We've heard of triathlons, but what's an Olympic *biathlon*?
There are 15 different sporting events that make up the 2018 Winter Olympic Games, and some of them are definitely more well-known than others. One of the lesser known events this year is the biathlon. It’s quite possibly the most random event during the Games, leaving many wondering: What exactly is a biathlon?
The biathlon consists of skiing and shooting. Yes, athletes go from cross-country skiing to shooting a gun for sport. And while that might sound strange, it actually has a totally legit backstory. It’s based on survival skills practiced in snowy Scandinavian forests, where people hunted on skis with rifles on their shoulders.
Biathlon-type events have been popular in Scandinavia since back in the 18th century, but the first modern biathlon happened in 1912 during the annual Forvarsrennet event in Oslo.
The biathlon didn’t appear in the Winter Games in its current form until 1960 in Squaw Valley, California. The womens’ biathlon didn’t begin until 1992 in Albertville, France.
At PyeongChang, there will be 11 biathlon events: men and women’s sprint, pursuit, individual, mass start, relay races, and a mixed relay. Each event consists of the same thing: racing on skis, then shooting. Some races are longer than others, and for some, it’s more about making the shooting target. Athletes ski with rifles on their backs and either shoot standing or prone, which means laying on their front.
In an interview on the official 2018 Winter Olympics site, Kaisa Makarainen, a two-time World Cup winner from Finland, says, “You must be physically very strong because you need your whole body to work really well in cross country skiing — your arms and legs, your core strength. And for shooting you must really have a strong head. It requires a lot of mental skill.”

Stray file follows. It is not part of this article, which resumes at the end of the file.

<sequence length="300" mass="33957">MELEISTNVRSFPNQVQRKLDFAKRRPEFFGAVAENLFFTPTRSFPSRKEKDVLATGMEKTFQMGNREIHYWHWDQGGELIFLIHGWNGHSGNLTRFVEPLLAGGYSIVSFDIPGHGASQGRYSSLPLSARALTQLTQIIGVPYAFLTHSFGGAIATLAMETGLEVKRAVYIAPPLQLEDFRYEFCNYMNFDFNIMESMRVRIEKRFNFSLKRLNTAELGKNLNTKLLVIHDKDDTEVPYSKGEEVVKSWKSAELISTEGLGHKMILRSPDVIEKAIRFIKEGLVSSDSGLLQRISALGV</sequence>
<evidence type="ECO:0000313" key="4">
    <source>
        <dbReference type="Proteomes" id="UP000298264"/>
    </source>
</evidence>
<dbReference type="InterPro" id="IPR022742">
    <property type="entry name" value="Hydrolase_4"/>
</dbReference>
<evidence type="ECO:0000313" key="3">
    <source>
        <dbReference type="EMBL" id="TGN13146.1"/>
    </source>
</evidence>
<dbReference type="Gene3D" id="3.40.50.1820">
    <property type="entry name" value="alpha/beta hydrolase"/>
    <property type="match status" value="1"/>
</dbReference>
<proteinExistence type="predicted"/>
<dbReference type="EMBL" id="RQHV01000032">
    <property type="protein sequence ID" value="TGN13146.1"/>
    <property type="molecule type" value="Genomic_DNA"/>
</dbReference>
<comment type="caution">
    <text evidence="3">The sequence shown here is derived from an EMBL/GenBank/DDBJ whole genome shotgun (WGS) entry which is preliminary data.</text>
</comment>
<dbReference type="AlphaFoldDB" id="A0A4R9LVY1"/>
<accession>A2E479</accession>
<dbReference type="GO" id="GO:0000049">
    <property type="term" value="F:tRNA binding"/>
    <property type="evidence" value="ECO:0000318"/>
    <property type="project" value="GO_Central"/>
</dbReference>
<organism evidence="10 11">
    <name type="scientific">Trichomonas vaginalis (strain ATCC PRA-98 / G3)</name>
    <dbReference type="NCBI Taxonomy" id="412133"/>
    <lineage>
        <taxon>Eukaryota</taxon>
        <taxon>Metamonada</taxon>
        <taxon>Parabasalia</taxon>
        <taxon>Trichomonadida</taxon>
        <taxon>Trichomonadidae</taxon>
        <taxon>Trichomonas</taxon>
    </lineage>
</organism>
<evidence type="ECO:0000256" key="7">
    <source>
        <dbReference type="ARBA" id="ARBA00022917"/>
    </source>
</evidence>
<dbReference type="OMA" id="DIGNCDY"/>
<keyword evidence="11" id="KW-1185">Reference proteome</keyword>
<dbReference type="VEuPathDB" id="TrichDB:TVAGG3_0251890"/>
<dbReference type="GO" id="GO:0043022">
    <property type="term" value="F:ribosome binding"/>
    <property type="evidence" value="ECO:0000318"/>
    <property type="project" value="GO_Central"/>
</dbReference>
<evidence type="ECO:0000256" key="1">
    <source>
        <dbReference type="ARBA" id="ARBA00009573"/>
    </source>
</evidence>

In sprints, athletes compete in 30-second or one-minute intervals, stopping to shoot twice (once prone, once standing). The top 60 athletes compete in pursuit, with the winner starting first and the others following depending on their time. There are four shooting stops (two prone, two standing). The first racer to get to the finish line takes the gold.
In individual, all athletes race in 30-second or one-minute intervals, and stop to shoot four times (two prone, two standing). It’s the longest distance, but also more about the shooting. If you miss the target, you get one minute added onto your overall time. In mass start, there are only 30 athletes who qualify based on the first three events as well as World Cup standings. They start racing together and stop four times to shoot (again, two prone and two standing).
In relay, athletes stop twice to shoot and they are given three extra bullets per stop to load if they need to. In mixed relay, two women and two men make up a team. The women in each team do the first two laps.
We can’t wait to tune in.